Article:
Haemoglobin and ferritin concentrations in men and women: cross sectional studyBMJ 2002; 325 doi: https://doi.org/10.1136/bmj.325.7356.137 (Published 20 July 2002) Cite this as: BMJ 2002;325:137
- a Department of Molecular and Experimental Medicine, The Scripps Research Institute, La Jolla, CA 92037, USA
- b Kaiser Permanente, Department of Preventive Medicine, San Diego, CA 92111
- Correspondence to: J Waalen
- Accepted 28 December 2001
Rushton et al found that of all the primates, only in humans do females have lower blood haemoglobin concentrations than males.1 The usual explanation, of the effect of androgens on erythropoiesis, does not explain the difference between species.2 The explanation of Rushton et al of iron deficiency among females, does not withstand scrutiny.1
Participants, methods, and results
We are engaged in a large scale study of iron storage disease in patients attending a health appraisal centre at Kaiser Permanente, San Diego. Approximately 500 000 people, a third of the population of San Diego's metropolitan area, are members of this medical care programme. Patients with Medicare or in an employee group can join. In any four year period, 81% of members over the age of 26 attend the centre. Most members are in good health.3 These patients are an ideal group on which to test the proposal that the difference in haemoglobin values of men and women is largely due to iron deficiency, because we have obtained transferrin saturation and serum ferritin concentrations from all of the patients. So far 26 614 white participants aged 26 to 99 years have been screened.
We used a comprehensive questionnaire and medical records to exclude patients who have diseases that might influence the haemoglobin concentration in the blood. Rheumatoid arthritis (1048 patients) and chronic renal failure (seven patients) were considered to have the greatest chronic effect on the normal iron-haemoglobin relationship. No other exclusions were made.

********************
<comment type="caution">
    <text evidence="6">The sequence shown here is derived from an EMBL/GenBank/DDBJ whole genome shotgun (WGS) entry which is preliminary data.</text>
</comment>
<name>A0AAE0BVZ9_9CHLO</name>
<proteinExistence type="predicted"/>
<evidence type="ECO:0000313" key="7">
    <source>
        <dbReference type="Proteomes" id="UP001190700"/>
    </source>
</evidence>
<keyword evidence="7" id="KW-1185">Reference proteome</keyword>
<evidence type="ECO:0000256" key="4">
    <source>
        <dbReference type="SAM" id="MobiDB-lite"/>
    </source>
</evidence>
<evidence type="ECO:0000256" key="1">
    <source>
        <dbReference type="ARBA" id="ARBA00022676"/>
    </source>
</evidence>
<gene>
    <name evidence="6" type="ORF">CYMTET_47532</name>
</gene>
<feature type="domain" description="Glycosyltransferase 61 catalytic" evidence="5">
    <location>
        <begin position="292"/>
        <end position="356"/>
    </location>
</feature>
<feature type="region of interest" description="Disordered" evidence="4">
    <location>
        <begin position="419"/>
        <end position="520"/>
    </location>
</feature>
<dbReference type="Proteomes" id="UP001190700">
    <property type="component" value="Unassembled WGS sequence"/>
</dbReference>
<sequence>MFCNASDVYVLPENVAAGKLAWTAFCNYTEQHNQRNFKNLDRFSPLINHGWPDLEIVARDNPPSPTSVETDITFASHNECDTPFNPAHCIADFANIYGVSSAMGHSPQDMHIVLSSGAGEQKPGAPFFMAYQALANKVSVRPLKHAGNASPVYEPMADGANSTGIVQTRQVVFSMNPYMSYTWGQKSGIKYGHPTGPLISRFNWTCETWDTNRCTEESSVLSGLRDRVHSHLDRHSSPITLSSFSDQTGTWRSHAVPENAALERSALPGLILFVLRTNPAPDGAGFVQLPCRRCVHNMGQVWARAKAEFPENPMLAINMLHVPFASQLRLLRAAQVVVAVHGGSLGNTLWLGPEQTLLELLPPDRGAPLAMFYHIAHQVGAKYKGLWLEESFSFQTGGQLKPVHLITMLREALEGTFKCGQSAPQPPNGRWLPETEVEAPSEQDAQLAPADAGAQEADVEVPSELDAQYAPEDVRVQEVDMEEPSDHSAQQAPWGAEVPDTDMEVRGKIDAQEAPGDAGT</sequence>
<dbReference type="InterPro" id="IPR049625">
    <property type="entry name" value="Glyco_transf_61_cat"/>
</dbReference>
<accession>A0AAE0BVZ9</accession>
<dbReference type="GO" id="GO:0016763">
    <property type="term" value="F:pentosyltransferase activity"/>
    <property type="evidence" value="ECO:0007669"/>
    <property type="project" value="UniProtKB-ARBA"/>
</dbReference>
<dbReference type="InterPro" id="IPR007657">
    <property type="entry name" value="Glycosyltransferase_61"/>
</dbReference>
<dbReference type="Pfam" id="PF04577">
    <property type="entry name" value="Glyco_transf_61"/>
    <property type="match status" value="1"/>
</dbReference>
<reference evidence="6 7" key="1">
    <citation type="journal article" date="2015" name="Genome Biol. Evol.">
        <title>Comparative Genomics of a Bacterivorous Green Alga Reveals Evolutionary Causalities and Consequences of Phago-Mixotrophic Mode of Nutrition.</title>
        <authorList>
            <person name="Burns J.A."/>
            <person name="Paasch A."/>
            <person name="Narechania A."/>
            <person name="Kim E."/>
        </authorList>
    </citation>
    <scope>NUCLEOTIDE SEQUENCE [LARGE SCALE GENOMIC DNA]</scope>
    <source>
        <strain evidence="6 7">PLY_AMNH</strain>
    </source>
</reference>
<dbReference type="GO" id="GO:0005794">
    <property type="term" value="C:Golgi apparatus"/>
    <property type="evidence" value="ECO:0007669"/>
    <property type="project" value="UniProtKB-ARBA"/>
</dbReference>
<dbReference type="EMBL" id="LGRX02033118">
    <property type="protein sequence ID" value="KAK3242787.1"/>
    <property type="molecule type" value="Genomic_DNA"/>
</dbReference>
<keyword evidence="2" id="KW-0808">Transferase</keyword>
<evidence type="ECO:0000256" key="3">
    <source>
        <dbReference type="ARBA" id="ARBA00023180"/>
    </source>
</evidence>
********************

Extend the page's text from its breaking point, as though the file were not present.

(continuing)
Of the remaining 25 559 participants, 12 731 were men and 12 828 were women. Part a of the figure shows that mean haemoglobin concentrations are greater in men than in women at any given age. Parts b and c of the figure show an approximate 10 g/l difference in mean haemoglobin concentrations between men and women aged 26 to 55 years at any given transferrin saturation or serum ferritin concentration. This apparent difference in haemoglobin concentration between the sexes, therefore, is not because of iron deficiency. Neither do our data support the suggestion that this sex difference vanishes with age: part d of the figure shows a difference of about 10 g/l exists at each transferrin saturation concentration between men and postmenopausal women older than 55 years.
The evidence does not support the idea that the lower haemoglobin concentrations in women are due to iron deficiency. We agree that iron deficiency is an important health problem, and we have repeatedly made this point over more than 40 years.4
In claiming that humans are the only menstruating primates to have sex differences in haemoglobin values, Rushton et al overlooked a study establishing reference ranges for haemoglobin in cynomolgus macaques.5 In that study, a statistically significant difference of approximately 10 g/l in mean haemoglobin concentrations was found between male macaques (120 g/l) and female macaques (110 g/l) despite similar mean ferritin values between the sexes.5
This is manuscript number 14266-MEM from The Scripps Research Institute.
Contributors: VF directed the collection of the clinical data. EB planned and organised the Scripps-Kaiser Hemochromatosis Study and oversees analyses of all data from the study. JW analysed the data. The paper was written by JW and EB.
Funding Supported by grants DK53505-04, DK 07022–20, and RR00833 from the NIH and supplemented with a grant from the Division of Nutrition and Physical Activity, Centers for Disease Control and Prevention, and funds from the Stein Endowment Fund.
Competing interests None declared.
Group sizes are on bmj.com